Creating an environment where cybersecurity is priority from the top of the organization can help mend the situation, he suggested.
Cybersecurity professionals also often don’t understand business methodology, Alexander said. Infosec professionals should sign up for online business communications or business theory classes to help understand the language of business and get better at communicating with the business, she said.
Alexander also stressed the value of networking as a tool to help businesses understand the cybersecurity professionals’ role in an organization. Cybersecurity professionals should look to their peer network to find somebody who is skilled at providing justification for cybersecurity investments and who has a good rapport with the business when doing so, she recommended.
“Latch on to that person and start networking. Use that person as a security mentor,” she said. “If I’m having a hard time getting a concept across to my business, such as maybe budget justification for hiring more staff, then I’m going to go find somebody in my peer network — a fellow CISO or a fellow infosec director — who is really good at it and I’m going to get their input.”
Cybersecurity incidents remain a growing risk for the enterprise in today’s digital world. As a result, an organization’s cybersecurity strategy usually isn’t just about prevention anymore, but also about risk mitigation and building resiliency.
Many organizations are reinforcing their cybersecurity strategy by signing up for cybersecurity insurance. Cybersecurity insurance is still in its nascent stage of development, but businesses worldwide are beginning to recognize its importance in today’s evolving threat landscape: Auditing firm PwC predicts insurance policy premiums to grow to $7.5 billion by the end of the decade.
At the recent MIT Sloan CFO Summit in Boston, panelists during a session titled Cybersecurity: How much is too much? talked about the role cybersecurity insurance plays in an organization’s overall cybersecurity strategy.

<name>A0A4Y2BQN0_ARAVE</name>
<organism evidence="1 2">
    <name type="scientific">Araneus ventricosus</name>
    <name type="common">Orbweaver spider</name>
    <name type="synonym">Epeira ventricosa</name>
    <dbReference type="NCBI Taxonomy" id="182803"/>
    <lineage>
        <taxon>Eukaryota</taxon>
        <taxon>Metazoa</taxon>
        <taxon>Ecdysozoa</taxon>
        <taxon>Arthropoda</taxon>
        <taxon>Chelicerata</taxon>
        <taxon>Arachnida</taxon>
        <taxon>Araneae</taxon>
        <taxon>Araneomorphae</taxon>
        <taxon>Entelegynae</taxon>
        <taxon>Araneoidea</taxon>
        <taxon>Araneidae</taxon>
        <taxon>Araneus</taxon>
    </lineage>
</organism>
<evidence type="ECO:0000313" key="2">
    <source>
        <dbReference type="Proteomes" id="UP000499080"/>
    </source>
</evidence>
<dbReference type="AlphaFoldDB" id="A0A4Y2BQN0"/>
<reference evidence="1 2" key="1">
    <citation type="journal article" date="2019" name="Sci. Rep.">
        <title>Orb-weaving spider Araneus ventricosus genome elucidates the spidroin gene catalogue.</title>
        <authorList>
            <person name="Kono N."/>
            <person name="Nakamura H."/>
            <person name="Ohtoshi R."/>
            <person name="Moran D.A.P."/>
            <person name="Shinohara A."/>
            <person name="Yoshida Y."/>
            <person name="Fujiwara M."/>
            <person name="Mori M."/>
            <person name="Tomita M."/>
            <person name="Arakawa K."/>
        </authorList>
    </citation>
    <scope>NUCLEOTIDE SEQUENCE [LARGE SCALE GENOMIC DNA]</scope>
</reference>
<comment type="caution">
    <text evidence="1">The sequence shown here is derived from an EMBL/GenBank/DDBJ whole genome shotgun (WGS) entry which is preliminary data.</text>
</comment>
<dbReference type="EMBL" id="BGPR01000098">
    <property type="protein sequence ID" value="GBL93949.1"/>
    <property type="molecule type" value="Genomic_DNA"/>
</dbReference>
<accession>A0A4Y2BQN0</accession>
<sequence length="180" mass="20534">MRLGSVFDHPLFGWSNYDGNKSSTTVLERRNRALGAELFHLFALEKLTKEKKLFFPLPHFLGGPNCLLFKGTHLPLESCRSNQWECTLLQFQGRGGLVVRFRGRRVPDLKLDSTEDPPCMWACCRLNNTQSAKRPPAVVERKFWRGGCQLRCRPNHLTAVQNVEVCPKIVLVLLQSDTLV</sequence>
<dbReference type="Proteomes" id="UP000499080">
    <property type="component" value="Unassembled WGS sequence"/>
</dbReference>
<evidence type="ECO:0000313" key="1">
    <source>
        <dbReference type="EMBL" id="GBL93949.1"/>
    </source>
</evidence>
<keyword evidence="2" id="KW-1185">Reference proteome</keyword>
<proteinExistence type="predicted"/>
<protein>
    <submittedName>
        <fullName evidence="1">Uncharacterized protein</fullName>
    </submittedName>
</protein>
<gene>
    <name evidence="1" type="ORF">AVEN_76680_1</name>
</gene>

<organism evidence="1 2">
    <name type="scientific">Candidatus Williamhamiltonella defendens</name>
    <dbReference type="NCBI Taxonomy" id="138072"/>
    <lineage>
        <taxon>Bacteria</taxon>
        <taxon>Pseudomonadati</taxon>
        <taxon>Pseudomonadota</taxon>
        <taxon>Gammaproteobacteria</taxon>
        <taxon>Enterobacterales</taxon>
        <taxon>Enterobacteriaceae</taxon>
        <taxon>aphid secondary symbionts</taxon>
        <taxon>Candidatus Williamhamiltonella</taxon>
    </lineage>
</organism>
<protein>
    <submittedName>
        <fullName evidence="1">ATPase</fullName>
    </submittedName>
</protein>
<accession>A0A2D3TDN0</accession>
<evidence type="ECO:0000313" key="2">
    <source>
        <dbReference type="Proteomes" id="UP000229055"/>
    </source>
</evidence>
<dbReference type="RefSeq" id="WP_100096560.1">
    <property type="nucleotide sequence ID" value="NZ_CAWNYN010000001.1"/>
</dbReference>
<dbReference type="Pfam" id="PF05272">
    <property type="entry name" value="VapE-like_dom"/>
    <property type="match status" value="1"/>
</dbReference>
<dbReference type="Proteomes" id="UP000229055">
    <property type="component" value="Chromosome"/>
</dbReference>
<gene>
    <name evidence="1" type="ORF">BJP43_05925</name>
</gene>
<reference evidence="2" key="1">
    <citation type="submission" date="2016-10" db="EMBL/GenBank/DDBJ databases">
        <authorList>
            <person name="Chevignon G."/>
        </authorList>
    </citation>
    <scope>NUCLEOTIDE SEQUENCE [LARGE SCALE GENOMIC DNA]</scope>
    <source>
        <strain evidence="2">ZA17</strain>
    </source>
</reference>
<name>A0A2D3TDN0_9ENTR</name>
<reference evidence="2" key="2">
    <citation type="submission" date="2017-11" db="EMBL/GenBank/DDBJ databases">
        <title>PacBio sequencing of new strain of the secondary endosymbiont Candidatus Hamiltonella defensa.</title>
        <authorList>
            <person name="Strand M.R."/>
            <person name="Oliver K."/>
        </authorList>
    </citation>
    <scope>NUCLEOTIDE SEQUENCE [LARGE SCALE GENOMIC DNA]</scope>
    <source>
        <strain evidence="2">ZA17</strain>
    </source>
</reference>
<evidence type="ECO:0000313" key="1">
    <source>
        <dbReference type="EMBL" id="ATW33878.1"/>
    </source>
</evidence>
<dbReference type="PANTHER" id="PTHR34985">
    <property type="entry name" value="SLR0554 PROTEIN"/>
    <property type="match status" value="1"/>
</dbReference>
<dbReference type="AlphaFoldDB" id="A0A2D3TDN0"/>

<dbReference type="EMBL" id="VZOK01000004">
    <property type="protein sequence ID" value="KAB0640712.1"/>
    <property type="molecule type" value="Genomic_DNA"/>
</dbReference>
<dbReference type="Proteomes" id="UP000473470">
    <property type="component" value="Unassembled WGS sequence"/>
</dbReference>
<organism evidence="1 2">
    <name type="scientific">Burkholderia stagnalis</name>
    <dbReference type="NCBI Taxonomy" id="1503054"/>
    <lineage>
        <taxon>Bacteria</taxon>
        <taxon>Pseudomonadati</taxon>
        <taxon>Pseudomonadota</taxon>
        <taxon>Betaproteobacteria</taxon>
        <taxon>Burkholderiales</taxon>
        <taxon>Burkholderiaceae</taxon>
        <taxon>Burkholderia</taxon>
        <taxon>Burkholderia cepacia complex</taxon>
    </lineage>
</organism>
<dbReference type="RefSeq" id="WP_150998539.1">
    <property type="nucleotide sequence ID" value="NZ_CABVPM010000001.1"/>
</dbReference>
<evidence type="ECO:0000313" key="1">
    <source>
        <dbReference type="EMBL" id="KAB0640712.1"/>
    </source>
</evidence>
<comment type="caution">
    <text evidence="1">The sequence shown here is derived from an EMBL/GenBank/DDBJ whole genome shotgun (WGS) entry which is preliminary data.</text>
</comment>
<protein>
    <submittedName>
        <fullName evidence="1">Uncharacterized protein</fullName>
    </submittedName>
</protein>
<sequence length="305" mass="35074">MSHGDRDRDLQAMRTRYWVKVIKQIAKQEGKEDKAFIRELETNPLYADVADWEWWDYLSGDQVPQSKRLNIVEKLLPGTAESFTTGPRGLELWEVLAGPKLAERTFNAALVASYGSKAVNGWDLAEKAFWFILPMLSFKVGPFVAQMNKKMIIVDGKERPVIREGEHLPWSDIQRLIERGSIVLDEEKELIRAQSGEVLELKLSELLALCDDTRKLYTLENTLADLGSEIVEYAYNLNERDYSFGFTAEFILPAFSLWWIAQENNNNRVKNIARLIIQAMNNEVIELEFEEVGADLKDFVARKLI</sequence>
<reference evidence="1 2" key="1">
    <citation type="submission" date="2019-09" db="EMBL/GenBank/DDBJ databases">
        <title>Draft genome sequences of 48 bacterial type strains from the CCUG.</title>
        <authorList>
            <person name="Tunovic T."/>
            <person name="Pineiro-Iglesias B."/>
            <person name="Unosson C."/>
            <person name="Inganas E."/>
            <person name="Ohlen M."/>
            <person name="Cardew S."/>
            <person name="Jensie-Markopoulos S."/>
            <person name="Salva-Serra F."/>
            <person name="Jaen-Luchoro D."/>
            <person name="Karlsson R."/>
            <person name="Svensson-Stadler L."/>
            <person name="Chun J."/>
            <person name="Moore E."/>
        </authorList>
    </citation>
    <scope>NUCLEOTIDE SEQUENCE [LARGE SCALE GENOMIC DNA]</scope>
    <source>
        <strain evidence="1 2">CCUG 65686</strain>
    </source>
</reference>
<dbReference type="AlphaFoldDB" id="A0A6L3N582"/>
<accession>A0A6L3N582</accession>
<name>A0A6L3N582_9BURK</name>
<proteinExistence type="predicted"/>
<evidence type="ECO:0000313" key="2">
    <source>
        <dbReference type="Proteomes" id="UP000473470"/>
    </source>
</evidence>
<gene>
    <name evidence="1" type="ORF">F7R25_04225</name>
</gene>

“In terms of cyber insurance, it is a pretty new industry; it’s still maturing,” Aparna Ramesh, CFO at the Federal Reserve Bank of Boston, said. “I think it will be interesting to see what kind of analysis and information comes out once this industry matures.”
Designed to mitigate financial losses from incidents like data breaches, cyber insurance can protect businesses from some of the risks involved in doing business online. Cybersecurity insurance policies can help cover extra expenditures such as regulatory costs and meeting customer notification requirements that result from the theft or destruction of digital assets.
But Pietr Lindahl, senior director of cyber threat reduction and strategic analysis at Philips, advised organizations against solely relying on cyber insurance.
“It may help soften the blow from a financial perspective, but hasn’t done anything to protect your brand reputation or ensure business continuity,” Lindahl said.
Several factors are considered when budgeting and planning an organization’s cybersecurity investments such as insurance policies, Lindahl said. The amount of money budgeted will vary based on the company’s risk profile, what kind of information they have that could be targeted and what kind of proprietary information they have, he added. He also advised organizations to annually reevaluate their threat landscape and risk appetite.
Scott Ward, CFO at Cybereason and a co-panelist, sees cybersecurity insurance as “just another tool in the toolkit” of organizations trying to prevent and prepare for cyberattacks.
To think of it as a silver bullet is wrong, Ward reinforced. After Target’s huge 2013 data breach, cyber liability insurance covered only 36% of the companies associated costs, he reminded the audience.